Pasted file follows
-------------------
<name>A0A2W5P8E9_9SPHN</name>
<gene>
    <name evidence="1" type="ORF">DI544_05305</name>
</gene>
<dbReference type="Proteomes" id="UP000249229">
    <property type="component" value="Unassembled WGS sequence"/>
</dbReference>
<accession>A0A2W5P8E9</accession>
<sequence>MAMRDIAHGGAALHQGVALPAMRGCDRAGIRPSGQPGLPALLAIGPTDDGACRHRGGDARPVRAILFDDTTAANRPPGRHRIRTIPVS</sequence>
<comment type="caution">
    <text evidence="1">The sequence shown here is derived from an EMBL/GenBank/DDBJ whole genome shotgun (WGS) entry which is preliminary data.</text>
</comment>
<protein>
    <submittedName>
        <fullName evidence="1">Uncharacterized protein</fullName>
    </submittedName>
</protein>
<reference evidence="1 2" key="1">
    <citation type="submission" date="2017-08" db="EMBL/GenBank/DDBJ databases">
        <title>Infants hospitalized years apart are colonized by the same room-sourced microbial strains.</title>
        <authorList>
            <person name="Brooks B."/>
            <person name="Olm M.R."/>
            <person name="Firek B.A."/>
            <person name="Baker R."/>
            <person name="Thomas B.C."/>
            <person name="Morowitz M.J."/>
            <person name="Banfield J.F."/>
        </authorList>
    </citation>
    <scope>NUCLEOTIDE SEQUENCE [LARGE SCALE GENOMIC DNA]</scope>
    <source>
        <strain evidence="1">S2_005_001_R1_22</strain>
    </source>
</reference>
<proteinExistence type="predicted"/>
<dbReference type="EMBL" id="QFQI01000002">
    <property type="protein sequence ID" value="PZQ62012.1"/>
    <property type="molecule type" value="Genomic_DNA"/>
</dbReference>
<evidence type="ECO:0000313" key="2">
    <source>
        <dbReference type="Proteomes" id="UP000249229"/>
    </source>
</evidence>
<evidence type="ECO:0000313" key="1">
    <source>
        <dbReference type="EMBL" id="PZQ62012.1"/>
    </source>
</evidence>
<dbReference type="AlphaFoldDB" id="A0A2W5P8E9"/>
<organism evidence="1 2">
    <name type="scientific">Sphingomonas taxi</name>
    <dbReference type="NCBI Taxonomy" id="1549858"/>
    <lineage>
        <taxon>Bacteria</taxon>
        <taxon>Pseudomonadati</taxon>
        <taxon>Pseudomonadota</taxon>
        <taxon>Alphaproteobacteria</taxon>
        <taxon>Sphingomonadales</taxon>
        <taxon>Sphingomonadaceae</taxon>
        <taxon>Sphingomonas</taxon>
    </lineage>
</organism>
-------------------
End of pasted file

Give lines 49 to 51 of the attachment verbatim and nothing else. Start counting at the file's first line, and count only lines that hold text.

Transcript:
    </source>
</evidence>
<dbReference type="AlphaFoldDB" id="A0A2W5P8E9"/>